How to Build a Culture of Testing

How to Build a Culture of Testing

Best Practices

What does it mean to create an organizational culture of testing? We’ve gone over what A/B testing means and how you can try it out on everything from email subject lines to Facebook headlines. But there’s a difference between trying a few tests and changing the culture around testing for your campaigns. We think the difference comes down to creating a culture of testing.

What does that mean, and who came up with it? Daniel Mintz over at Upworthy is responsible for coining the phrase. Upworthy has a legendary commitment to testing their own content (they’re on record as testing 25 headlines for all of their content!).

What does a culture of testing mean, and how do you build one in your own organization? First, a culture of testing means a commitment to doing your work in a way that allows you to measure the outcomes. Work becomes measureable when you track the relevant metrics. For emails, the relevant metrics are the open rate, the click rate, the action rate, and the unsubscribe rate. For action pages, the metric is the conversion rate: the number of people who take the action after visiting your page. There are a variety of ways to track metrics and we’ll talk more about some of them below.

Second, a culture of testing also means being data-driven in your decision making. You might end up getting results that seem counter-intuitive or that weren’t the option you liked the best. But you gotta use what works! For more about this, check out our breakdown of A/B testing (with gifs!).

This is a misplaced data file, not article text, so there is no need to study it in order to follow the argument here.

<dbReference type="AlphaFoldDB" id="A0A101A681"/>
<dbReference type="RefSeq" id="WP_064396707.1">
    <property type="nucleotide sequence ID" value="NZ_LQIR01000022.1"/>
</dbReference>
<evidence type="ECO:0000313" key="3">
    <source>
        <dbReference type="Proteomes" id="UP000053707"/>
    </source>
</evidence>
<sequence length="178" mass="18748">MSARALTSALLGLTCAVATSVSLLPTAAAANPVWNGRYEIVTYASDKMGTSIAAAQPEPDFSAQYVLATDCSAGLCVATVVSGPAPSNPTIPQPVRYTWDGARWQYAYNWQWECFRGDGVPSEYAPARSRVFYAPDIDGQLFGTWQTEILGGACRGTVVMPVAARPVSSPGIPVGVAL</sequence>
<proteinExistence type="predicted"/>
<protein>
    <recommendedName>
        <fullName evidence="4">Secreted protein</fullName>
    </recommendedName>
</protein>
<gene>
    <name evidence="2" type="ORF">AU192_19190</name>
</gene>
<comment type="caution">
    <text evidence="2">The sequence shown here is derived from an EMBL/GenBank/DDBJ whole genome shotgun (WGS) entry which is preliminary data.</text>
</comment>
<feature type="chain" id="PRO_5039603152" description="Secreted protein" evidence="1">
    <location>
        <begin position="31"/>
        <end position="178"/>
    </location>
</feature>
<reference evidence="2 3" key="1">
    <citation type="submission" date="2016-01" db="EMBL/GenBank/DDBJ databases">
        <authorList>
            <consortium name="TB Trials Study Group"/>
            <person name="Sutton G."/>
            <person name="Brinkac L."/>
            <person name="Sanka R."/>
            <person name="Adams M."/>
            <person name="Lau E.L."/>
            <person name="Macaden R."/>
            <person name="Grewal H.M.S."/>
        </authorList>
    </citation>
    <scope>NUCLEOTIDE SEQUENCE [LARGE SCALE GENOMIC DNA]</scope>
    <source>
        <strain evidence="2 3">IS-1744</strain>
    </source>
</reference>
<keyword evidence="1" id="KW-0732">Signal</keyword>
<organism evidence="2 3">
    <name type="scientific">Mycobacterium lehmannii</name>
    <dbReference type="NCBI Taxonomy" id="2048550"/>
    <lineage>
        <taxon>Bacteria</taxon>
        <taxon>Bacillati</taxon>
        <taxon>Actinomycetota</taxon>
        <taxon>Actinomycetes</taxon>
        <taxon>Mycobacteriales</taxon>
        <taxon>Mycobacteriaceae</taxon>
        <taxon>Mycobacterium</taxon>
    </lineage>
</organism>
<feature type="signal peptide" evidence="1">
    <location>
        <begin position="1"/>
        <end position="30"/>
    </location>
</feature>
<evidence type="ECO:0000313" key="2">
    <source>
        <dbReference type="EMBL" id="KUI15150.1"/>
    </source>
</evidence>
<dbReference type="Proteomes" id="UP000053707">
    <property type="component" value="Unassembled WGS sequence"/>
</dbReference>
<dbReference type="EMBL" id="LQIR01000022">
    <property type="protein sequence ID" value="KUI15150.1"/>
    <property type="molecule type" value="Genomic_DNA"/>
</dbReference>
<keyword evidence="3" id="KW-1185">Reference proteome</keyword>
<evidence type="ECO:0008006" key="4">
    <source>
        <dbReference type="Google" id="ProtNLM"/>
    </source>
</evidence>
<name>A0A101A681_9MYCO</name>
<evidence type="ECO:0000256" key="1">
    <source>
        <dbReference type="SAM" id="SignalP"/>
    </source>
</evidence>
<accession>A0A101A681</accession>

How do you get started creating a culture of testing?

  1. Get buy-in across your organization. Make sure that everyone understands why you’re sending out two different versions of an email headline. Testing builds the effectiveness of your campaign by showing you what your target audience actually responds to rather than speculating about what they might respond to. Make sure everyone is onboard with that idea!
  2. Run at least one test for every campaign you do. Make sure that testing is a routine aspect of your campaigns. Regular testing means a greater understanding of your audience and your message. You can build on your knowledge with each campaign.
  3. Start simple. Email subject lines and Facebook headlines are a fast, easy way to gauge message effectiveness. Try just one variation to test for your first campaign and build up from there.
  4. Schedule check-ins about what you’ve learned. Talk to your team about what lessons you’ve learned from testing. Does your audience respond best to a straight-forward “Sign this petition!” headline? Are they more likely to open an email with a question in the subject line? Share those insights with your team.

Now that you’re ready to build up a culture of testing within your organization, you might need some tools to get started. Here are a few ways to A/B test and track metrics for your campaigns:

Good luck getting your culture of testing off the ground! Let us know in the comments if you have any other tools or tricks to share.

Written By

Anna Schmitz